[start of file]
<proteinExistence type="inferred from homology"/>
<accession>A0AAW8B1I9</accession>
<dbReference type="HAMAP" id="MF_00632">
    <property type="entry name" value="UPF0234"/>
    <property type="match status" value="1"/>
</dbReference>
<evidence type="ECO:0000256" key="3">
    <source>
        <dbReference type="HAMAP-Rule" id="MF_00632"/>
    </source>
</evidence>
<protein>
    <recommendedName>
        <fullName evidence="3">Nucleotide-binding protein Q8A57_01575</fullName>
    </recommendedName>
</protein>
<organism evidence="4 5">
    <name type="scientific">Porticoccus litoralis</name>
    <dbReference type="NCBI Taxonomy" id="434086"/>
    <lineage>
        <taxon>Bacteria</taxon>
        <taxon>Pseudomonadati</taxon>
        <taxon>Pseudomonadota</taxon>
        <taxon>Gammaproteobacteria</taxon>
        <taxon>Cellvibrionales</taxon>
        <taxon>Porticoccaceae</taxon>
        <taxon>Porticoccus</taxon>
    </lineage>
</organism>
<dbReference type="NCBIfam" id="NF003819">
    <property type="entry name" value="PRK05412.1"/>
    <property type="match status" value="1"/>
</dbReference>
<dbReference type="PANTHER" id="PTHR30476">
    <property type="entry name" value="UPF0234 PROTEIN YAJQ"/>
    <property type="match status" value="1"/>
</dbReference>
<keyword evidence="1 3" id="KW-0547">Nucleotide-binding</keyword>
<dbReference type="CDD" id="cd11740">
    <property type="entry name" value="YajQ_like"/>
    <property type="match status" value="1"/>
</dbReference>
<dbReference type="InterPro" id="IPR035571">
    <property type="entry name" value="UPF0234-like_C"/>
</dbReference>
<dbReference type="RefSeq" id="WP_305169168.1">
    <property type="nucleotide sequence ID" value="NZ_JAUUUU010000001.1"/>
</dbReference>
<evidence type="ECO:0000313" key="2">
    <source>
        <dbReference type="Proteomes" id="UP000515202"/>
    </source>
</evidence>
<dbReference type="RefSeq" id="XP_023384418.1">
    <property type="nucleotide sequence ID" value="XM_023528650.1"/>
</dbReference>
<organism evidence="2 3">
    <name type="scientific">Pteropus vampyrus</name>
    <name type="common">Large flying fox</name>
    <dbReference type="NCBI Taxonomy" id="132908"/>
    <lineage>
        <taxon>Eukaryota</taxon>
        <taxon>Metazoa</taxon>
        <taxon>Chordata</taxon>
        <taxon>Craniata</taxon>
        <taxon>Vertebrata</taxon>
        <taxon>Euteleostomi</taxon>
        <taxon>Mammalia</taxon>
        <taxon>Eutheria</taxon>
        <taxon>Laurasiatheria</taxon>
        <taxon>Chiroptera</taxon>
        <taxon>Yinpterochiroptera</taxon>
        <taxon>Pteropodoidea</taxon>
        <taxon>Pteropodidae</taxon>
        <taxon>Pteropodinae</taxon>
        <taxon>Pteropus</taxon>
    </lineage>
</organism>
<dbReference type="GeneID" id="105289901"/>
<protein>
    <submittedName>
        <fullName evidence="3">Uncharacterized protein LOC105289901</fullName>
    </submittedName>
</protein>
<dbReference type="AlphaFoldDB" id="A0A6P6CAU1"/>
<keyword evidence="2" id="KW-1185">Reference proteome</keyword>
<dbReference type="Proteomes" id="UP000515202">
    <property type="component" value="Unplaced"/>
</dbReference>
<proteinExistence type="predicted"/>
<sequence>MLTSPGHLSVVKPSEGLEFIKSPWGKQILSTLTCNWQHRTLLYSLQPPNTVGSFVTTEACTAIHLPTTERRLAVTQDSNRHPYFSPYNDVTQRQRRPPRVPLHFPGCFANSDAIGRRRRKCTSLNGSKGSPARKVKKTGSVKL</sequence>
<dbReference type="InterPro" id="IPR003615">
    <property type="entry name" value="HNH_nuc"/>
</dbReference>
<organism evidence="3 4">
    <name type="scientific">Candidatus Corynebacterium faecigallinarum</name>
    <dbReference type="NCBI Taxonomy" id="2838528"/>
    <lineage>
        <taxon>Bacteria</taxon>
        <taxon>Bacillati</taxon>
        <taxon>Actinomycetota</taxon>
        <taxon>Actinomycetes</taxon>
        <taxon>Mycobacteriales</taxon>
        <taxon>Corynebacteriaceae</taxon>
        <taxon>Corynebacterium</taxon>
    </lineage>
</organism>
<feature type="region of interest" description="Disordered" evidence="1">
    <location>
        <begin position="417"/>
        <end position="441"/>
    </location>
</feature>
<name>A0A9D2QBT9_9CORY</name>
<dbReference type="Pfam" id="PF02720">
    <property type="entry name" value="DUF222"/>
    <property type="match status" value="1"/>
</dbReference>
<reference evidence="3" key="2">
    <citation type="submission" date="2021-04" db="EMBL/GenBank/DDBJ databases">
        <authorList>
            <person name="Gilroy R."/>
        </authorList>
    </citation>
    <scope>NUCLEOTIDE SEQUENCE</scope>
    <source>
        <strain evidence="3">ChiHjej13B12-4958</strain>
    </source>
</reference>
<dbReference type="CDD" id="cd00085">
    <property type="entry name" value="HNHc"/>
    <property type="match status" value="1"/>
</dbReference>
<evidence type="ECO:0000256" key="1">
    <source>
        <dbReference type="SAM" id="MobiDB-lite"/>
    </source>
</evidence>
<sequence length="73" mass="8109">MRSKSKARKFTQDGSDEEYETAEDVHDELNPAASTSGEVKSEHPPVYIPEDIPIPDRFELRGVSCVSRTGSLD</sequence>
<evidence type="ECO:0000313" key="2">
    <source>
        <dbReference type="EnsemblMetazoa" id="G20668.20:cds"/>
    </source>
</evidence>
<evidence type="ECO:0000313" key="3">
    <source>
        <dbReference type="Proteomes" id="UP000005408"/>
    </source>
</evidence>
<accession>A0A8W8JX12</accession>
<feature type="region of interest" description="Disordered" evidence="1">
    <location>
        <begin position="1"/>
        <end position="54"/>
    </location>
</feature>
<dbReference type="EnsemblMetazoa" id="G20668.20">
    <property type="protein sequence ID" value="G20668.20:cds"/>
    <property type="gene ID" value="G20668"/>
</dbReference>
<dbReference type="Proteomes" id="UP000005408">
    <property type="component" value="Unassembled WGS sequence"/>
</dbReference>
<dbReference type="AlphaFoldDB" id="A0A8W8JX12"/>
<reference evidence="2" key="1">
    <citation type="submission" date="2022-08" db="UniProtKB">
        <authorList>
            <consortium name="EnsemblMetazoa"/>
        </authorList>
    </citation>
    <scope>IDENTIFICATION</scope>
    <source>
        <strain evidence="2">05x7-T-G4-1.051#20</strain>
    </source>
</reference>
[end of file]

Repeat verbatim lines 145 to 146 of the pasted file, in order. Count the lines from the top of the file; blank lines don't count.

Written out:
<evidence type="ECO:0000313" key="3">
    <source>